Perhaps the single most frequently asked question I receive with respect to missional communities is “what do we do with our children?”. For this next series, I’m going to focus on answering that question from multiple different angles:
- Why involve your children?
- Kids and the Family Meal
- Kids and LTGs
- Kids and Third Place
- Kids and Demonstrating the Gospel
- Different Ages of Children
Kids and Demonstrating the Gospel
In the first post of the series, I talked about why you should involve your children, primarily from applied theology. The rest of the posts will focus on the philosophy and practice of involving children. Before diving into this next post, I’d highly recommend you read the Demonstrating the Kingdom post for context.
For families with young children, the idea of “serving” as a group usually strikes fear into their hearts. The thought of my four year old running through the aisles of a food bank and pulling things off the shelves, or of my two year old princess helping clean up in a really rough neighborhood tend to cause anxiety in me. If you compound that by 6 or 7 other families, you can pretty much guarantee that serving the least of these will happen rarely if at all.
Who Is My Neighbor?
When it comes to demonstrating the kingdom as a community, I think it’s important to consider first and foremost the question “who is my neighbor?” When a group begins to process through serving together, it often centers around a cause or people you don’t know, and is based on what works for the entire community. We certainly have a mandate to minister to the least of these as believers, and I no way do I want to undervalue that, but often we miss opportunities right in front of us. The question “who is my neighbor?” I think is answered best by someone who is right in your path and that you have the resources to help.
For our missional community, the school my kids attend is a Title 1 school, which means that 60% of kids are on free or reduced lunch. While it might be easier to serve with The For the City Network because they have opportunities that a ready to go, there are people that I have both the proximity and the resources to help right in my backyard.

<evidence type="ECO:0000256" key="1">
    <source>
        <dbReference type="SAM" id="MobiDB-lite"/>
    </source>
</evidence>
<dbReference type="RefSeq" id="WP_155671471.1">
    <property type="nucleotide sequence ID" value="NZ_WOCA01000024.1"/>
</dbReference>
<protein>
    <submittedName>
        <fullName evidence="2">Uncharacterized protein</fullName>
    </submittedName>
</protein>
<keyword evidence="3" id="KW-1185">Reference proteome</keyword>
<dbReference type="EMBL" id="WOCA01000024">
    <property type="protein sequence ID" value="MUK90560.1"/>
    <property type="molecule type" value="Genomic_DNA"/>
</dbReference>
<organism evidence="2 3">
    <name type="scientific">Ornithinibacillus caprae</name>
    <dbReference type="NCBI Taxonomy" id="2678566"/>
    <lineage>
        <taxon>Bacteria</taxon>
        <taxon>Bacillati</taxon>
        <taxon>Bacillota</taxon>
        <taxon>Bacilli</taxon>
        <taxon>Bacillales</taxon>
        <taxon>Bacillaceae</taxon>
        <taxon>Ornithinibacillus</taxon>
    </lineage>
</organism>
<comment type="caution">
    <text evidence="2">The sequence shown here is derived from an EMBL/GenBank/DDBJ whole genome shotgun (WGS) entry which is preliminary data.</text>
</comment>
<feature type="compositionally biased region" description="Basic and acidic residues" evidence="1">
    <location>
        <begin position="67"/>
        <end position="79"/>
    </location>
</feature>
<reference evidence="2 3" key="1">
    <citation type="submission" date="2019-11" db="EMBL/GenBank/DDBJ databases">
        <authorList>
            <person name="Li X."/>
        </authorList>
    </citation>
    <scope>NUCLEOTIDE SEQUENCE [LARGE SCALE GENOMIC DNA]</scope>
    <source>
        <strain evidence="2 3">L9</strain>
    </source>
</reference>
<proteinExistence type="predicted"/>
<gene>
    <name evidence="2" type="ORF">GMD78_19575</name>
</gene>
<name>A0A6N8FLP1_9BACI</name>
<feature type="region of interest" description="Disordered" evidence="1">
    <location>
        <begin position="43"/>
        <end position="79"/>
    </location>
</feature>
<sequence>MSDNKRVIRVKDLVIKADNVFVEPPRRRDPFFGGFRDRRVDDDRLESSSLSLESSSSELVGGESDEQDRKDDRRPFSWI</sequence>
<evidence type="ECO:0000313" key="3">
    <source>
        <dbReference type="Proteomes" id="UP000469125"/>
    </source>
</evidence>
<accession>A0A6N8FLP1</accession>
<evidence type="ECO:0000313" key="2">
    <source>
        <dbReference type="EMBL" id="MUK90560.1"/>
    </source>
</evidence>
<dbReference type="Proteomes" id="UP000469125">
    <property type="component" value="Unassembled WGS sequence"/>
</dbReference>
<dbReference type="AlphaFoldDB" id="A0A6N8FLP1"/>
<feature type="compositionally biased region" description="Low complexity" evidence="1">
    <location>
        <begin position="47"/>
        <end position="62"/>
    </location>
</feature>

Demonstrating the kingdom doesn’t mean just serving the least of these though, it means serving all your neighbors. The two primary ways I serve my community are though organizational involvement (PTA and Soccer!), and then through practically serving neighbors by babysitting and meeting other needs (like catching neighborhood rats!).
The first step to involving kids in this kind of ministry is to think first on the question of opportunities that exist in your everyday life rather than what organizations you can participate with. This kind of thinking will certainly lower the barriers to engagement.
How Can I Involve Kids?
After understanding who your neighbor is, you gain clarity on how you can engage in demonstrating the kingdom. The next question to wrestle with as a community is “how can we involve our kids?” Here are a few ways that we have done it:
- Group babysit other peoples’ kids – it’s crazy, but it gives children and adults the opportunity to interact. Try to put some creative thought into it rather than just putting on a movie!
- Have you kids help in fundraising for causes you support – they’re cute, and they learn to advocate and be generous! We had some friends who helped fundraise for a Compassion child, and others who fundraised for a global mission trip.
- Recognize you don’t need to take all the kids along. I love opportunities to do things with as a father and son, and most dads would love for the opportunity to go along with their kids to an activity!
How Can I Involve My Community?
After we’ve done the homework above, now we can start processing through bringing others along. The critical piece to remember in this is that you don’t need every single person to always participate in a Third Place! As you experiment with these kinds of activities, makes sure that you’re intentionally inviting others in your community to join, and on the back side telling stories of how worked (or didn’t work!).
The most effective missionaries often aren’t the ones who are the best communicators…they are the ones who invite the most people to join in!
What has been helpful to you as you consider ways to involve kids in mission?